Apparently a new transfer that was struck for this new release of True Grit, and not being too familiar with the source material, this 1.85:1 anamorphic widescreen transfer looks more soft than anything else. The picture just doesn't stand out too much and there's not a lot of depth to it. The Dolby Digital 5.1 surround track is that much more of a waste, but at least the old mono track is here to support it. The previous version of the film on DVD had nothing on it in the way of extras save for a trailer, but Paramount has come back with a decent edition worth owning. First off is a commentary track with a trio of Western film experts in historians Jeb and J. Stuart Rosebrook, along with Bob Bell (Editor of "True West" Magazine). The trio does a commendable job of putting some of the idiosyncrasies into the context of the Western genre and any historical accuracies or authenticities that it observes. They slip into gaps of silence every so often, but they get better as events transpire in the film and it proves to be a good complement to the film. What follows is a group of several featurettes, the first being "True Writing," which runs about five minutes long and covers the Portis novel and everyone's opinions of and recollections from it, along with some background information on Roberts' adaptation of the book. "Working with the Duke" is just that, with interview footage from the surviving cast members as they remember what it was like to work with Wayne. "Aspen Gold" is a retrospective on the Colorado locations that were used in shooting the film, and "The Law and the Lawless" discusses the allure of criminals and sheriffs in the era. The film's trailer and several previews wrap up the disc.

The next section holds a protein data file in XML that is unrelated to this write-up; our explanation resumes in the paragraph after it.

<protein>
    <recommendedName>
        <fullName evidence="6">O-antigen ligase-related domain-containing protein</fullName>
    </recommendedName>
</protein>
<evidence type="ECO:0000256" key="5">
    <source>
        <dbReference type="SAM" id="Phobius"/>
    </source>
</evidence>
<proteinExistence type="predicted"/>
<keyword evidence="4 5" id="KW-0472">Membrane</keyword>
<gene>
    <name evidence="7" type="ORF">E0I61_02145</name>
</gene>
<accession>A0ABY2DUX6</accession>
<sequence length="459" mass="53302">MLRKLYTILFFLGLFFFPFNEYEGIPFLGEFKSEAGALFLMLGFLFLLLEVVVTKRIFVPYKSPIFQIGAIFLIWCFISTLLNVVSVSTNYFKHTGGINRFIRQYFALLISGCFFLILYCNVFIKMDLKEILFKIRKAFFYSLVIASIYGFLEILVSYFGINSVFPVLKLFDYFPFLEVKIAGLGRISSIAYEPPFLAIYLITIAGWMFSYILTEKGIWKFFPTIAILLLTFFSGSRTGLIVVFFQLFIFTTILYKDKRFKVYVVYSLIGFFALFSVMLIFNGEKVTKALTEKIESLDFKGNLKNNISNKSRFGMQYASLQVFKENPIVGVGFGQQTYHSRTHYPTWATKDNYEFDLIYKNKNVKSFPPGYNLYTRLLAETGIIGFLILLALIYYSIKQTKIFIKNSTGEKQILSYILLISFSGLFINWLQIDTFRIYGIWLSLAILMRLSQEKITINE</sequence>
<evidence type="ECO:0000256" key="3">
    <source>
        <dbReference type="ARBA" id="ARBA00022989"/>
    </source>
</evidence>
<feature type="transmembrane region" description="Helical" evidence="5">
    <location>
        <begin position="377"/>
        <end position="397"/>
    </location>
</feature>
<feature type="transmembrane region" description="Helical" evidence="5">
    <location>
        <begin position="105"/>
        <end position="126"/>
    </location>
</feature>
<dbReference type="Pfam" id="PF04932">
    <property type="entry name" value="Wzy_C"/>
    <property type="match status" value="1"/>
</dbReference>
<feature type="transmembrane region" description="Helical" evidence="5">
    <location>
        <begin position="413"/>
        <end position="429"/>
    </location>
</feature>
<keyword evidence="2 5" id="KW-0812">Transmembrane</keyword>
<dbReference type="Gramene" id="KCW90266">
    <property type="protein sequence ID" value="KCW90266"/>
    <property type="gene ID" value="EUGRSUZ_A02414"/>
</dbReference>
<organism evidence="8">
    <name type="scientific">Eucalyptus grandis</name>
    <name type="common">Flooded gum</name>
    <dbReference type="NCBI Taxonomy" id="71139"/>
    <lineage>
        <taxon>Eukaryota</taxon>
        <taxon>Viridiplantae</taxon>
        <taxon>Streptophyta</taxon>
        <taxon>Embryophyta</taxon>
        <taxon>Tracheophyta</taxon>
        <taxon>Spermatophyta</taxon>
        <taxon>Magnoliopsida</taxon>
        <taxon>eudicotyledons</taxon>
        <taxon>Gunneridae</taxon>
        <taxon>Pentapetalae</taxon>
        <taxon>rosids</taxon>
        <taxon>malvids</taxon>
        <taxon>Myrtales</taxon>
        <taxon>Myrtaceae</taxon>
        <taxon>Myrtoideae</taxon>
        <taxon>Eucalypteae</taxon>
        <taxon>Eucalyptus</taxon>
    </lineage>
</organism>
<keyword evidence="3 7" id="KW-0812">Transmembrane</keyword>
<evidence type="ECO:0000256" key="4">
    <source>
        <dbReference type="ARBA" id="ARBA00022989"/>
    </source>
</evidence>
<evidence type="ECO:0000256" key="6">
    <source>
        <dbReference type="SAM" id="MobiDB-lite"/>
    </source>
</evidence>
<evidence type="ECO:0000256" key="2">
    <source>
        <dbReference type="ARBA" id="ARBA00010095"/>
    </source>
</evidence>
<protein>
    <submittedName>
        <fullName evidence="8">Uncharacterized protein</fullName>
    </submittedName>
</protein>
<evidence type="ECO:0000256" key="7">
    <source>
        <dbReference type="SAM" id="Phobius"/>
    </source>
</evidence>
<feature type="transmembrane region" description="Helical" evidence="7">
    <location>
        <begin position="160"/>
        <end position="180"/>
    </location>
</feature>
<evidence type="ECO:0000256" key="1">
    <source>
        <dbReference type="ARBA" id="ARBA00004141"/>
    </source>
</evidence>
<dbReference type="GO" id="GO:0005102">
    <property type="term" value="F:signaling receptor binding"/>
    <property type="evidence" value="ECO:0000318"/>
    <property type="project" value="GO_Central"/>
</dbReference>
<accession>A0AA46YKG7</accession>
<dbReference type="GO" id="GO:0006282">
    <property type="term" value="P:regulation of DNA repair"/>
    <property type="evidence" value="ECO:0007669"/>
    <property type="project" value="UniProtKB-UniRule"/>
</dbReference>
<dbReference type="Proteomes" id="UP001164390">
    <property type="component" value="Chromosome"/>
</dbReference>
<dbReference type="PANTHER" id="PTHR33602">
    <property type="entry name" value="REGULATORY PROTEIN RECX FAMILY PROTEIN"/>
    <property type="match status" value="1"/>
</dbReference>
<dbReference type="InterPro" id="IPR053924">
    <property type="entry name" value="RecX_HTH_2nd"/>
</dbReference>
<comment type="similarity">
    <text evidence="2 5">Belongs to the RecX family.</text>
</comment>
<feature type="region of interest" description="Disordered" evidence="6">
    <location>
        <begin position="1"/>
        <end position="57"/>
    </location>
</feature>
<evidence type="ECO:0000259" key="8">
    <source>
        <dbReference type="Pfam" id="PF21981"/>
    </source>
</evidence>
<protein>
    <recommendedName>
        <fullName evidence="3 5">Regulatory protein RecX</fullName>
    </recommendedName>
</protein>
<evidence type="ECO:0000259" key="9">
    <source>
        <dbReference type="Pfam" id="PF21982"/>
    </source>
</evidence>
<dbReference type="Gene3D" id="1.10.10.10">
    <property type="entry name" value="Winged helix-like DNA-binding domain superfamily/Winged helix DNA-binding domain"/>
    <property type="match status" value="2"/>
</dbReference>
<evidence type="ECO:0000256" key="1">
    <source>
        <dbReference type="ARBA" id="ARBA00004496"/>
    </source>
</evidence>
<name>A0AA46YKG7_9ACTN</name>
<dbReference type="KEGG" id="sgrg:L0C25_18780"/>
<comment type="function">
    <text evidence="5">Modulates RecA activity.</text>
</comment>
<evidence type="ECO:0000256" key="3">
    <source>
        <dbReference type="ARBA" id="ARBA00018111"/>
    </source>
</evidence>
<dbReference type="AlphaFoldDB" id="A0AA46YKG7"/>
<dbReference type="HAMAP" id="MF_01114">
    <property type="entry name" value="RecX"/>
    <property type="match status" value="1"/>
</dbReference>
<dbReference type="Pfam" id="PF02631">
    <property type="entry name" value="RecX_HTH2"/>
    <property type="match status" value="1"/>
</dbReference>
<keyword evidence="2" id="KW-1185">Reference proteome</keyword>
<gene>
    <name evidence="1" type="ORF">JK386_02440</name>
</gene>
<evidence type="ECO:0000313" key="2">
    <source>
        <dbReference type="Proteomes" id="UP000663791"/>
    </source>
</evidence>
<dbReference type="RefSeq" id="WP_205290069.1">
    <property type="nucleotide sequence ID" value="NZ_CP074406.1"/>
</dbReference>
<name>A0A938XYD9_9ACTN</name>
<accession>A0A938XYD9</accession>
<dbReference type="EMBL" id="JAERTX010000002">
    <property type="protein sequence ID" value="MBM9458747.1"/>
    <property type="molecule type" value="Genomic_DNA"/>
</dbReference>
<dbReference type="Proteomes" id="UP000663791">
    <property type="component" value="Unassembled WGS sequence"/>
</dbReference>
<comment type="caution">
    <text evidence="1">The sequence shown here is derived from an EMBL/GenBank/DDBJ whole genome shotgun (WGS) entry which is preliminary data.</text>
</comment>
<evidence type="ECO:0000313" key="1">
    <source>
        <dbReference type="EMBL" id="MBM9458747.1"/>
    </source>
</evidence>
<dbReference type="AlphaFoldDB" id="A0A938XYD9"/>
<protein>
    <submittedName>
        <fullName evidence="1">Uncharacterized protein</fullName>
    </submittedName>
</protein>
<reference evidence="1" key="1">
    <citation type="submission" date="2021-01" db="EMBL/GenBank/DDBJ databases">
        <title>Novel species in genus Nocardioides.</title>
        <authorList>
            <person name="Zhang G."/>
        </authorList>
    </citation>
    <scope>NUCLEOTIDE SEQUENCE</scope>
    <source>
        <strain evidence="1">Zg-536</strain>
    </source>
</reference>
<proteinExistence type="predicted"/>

The Rebuttal Witnesses
>From a western point of view, it was heartening to see Lucien Ballard helming the cinematography. Ballard, known for his work in Sam Peckinpah westerns like Ride the High Country and The Wild Bunch, pulls in some of the grand imagery that makes one presume that Peckinpah directed it. You can even see one of the Peckinpah stock actors as Strother Martin (The Wild Bunch) appears as a businessman in town. It's one of the few saving graces in this film for me.
For those who enjoy the film, there are enough supplements (along with the new transfer) that make it worthy of double-dipping the film. Taking Wayne's career in context, it's hardly his best film, and not even his best Western, and quite frankly Paramount did better with the Wayne films they released in 2006 (with High and the Mighty and Island in the Sky, for instance) than what they did with this. While it's nice to see True Grit get the treatment that it's warranted, it feels a little bit rushed to DVD.
Paramount is found guilty but is sentenced to community service based on their prior record, and the Academy is found guilty of rewarding an American legend too late in his career. Court is adjourned.
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Scales of Justice
• Commentary by Jeb Rosebrook, Bob Baze Bell and J. Stuart Rosebrook